There has been immense growth in artificial intelligence in the decades that have gone by. It has grown to a point where it could beat us at our own games. Literally! Now, it seems that AI has developed even further.
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Chess Grandmaster Garry Kasparov was beaten by an AI called Deep Blue. In 2015, the AI called AlphaGo defeated 9-dan Go master Lee Sedol. This time around, it’s different, as Meta AI recently announced Cicero, claiming that this is the first “to achieve human-level performance in the strategic board game Diplomacy.”
While Diplomacy is also a board game similar to chess and Go, Diplomacy has something more than a set of rules. In this game, players need to talk with each other. In other words, playing this game requires good communication skills. And according to Meta, Cicero has those.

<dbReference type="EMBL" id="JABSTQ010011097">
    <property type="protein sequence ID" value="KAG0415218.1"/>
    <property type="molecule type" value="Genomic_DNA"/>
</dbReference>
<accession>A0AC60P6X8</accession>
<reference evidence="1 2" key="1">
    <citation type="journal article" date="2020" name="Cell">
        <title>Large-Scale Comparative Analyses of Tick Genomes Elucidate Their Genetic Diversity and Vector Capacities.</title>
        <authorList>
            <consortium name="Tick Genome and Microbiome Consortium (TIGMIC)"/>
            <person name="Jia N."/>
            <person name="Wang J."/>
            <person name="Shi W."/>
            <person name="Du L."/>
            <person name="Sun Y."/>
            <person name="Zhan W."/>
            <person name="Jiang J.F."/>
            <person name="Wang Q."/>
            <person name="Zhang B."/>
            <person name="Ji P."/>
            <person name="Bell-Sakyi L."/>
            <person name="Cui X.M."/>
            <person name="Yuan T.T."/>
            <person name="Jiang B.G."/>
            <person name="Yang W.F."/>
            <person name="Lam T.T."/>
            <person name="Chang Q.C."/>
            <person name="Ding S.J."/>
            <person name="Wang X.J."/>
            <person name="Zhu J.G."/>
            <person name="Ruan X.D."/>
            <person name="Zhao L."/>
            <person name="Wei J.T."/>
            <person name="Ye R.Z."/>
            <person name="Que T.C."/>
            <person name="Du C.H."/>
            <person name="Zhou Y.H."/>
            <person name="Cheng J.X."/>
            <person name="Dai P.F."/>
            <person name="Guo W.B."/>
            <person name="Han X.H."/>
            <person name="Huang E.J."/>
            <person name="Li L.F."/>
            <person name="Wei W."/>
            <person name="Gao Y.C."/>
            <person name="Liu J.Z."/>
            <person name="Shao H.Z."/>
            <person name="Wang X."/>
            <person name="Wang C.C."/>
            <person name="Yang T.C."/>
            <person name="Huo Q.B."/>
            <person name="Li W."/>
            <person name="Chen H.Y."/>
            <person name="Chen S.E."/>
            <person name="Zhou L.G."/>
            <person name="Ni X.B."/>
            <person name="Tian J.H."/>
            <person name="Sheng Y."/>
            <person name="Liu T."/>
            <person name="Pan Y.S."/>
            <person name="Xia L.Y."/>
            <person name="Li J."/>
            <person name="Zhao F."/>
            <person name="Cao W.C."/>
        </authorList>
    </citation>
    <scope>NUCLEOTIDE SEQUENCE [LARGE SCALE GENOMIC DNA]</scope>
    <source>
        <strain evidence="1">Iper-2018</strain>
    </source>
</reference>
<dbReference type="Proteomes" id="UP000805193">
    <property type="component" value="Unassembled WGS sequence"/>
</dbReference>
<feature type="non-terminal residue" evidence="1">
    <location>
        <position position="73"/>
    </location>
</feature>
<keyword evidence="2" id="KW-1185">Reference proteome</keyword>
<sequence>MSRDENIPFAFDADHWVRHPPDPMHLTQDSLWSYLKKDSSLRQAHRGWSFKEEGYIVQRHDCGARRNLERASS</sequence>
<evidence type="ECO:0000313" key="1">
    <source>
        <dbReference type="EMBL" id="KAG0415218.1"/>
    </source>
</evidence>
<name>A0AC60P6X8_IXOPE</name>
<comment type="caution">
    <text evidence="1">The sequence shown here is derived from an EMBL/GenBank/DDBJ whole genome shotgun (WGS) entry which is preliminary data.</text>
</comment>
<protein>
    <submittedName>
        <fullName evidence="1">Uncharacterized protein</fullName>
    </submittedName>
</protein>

Meta trained Cicero using an online version of the board game via webDiplomacy.net. Over time, Meta reported that Cicero have achieved “more than double the average score” of the top 10 percent of human players.
But why is Cicero successful in the game? The answer lies in its programming. Meta combined AI models for strategic reasoning (like AlphaGo) and natural language processing (like GPT-3) to create the AI. Using these models, Cicero can coordinate with other players.
Meta notes that this technology could be a way to “ease communication barriers” between us and AI. However, the same technology could also be used for harm by impersonating people to manipulate individuals. And so, Meta hopes that other programmers build their codes “in a responsible manner.”
More about this over at Ars Technica.
(Image Credit: Meta AI/ Ars Technica)